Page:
The space race between the United States and Russia began in the early 1960s when President Kennedy issued a challenge to NASA to put a man on the moon by 1969. Russia was first to put a living being into space when they launched a stray terrier named Laika. Sadly, she didn’t survive long enough to reach orbit, but it had a profound effect on the world and gave us the drive to put a man on the moon. Laika wasn’t the only dog that played a role in world history, though. Here are 8 more.
Belka and Strelka
When the Soviet Union launched Sputnik 5 in 1960, two mixed breed stray canines from Moscow were the first dogs to go into orbit and return alive. The furry cosmonauts’ 24 hour orbital flight gave the Soviets the confidence to continue their dream of putting a man into space. The dogs became national heroes and were honored worldwide for their contribution to the space race. Shortly after Strelka returned from space, she gave birth to six puppies. Nikita Khrushchev gifted one of the pups, Pushinka, to President Kennedy and his family.
Dogs have become so much a part of our world that terms related to their behavior and interactions are interwoven into our conversations. Although there are many dog-related expressions, this sampling of just ten will show you how much our canine friends have influenced us.
If you’ve ever watched your dog run and play with extreme high energy until they fall asleep and barely move a muscle from sheer exhaustion, you have an idea of the origins of the term dog tired. A dog who is that tired may be difficult to rouse from sleep. When you are dog tired, you have reached the end of your rope and need rest to rev up for the next activity or day.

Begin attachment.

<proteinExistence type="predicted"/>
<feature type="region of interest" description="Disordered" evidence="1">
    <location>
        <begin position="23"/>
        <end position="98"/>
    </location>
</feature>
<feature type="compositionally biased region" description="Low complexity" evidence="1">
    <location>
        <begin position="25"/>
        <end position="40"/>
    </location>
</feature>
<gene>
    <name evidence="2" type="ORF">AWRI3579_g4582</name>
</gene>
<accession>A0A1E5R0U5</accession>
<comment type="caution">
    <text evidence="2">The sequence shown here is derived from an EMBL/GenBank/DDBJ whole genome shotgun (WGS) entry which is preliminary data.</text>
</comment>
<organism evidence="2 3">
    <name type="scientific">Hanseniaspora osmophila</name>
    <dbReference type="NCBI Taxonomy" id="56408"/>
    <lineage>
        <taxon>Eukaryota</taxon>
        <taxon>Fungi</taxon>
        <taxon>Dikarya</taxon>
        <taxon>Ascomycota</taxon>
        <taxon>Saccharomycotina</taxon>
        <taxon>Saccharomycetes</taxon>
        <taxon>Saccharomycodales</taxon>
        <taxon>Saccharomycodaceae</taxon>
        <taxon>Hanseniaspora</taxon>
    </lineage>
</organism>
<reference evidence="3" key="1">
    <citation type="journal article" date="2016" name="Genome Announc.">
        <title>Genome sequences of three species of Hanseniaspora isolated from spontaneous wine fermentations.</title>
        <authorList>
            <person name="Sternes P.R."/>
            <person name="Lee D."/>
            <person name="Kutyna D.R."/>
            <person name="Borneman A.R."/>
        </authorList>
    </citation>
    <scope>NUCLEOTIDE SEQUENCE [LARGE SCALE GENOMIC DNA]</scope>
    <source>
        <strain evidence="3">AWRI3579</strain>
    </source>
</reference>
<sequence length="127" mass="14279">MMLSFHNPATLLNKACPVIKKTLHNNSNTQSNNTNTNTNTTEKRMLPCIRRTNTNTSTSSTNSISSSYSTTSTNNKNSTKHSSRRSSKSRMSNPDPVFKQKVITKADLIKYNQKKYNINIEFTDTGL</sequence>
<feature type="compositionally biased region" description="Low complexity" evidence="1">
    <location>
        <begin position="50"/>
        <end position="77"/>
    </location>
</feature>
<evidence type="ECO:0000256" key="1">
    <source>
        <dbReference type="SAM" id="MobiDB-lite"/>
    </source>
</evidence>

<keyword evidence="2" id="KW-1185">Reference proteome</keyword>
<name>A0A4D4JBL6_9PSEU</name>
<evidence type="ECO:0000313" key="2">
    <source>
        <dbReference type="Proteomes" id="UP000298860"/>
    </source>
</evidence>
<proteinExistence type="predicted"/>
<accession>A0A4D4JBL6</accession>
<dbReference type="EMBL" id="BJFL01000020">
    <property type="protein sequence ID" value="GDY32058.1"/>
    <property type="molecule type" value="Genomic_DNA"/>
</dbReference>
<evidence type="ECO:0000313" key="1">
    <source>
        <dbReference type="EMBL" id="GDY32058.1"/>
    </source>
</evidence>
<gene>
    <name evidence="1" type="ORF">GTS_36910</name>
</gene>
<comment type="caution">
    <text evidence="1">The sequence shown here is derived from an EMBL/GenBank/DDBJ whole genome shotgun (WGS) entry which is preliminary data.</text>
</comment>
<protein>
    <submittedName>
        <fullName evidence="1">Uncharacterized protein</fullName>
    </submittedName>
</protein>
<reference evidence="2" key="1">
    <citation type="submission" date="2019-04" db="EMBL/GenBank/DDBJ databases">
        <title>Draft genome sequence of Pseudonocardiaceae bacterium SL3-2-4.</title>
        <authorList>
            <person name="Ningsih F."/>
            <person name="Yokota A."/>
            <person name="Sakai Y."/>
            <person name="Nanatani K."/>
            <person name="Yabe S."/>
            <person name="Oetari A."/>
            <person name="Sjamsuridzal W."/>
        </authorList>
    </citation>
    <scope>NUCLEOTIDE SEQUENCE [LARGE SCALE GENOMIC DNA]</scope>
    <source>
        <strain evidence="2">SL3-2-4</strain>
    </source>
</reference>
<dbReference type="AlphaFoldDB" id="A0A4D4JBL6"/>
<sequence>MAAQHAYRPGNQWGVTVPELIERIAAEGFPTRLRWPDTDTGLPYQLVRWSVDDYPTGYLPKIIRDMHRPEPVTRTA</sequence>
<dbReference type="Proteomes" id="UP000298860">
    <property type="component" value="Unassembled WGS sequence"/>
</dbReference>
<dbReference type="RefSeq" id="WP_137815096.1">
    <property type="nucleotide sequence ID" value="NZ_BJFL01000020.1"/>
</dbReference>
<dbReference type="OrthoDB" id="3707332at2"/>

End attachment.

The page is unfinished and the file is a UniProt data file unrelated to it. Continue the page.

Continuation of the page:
This term has different meanings depending on its usage. A dog-eared book has the corners of pages turned down as bookmarks, or to mark pages with pertinent information. Sometimes it is the sign of a very loved and well-read book. Any item which is worn out or shabby may also be referred to as dog-eared (old clothing, photographs or houses, for example). Basically, the item has seen better days.
In a Dog’s Age
You may not have seen an old friend in a dog’s age, or you may not have been to an old hangout or eaten a favorite food in a dog’s age. It simply means it has been a very long time since you’ve had that experience. The typical life span of dogs is about 10 to 15 years. That is a long time not to have done something you used to do!
While doing some of my endless researching and web searches, I happened across an internet website that is totally dedicated to all things dog. Intrigued, and obviously being a longtime dog lover, I wanted to see what the All Dog Radio site had to offer. I discovered that it’s full of trivia, music and other dog-related content, and some of it was quite surprising, fun and informative.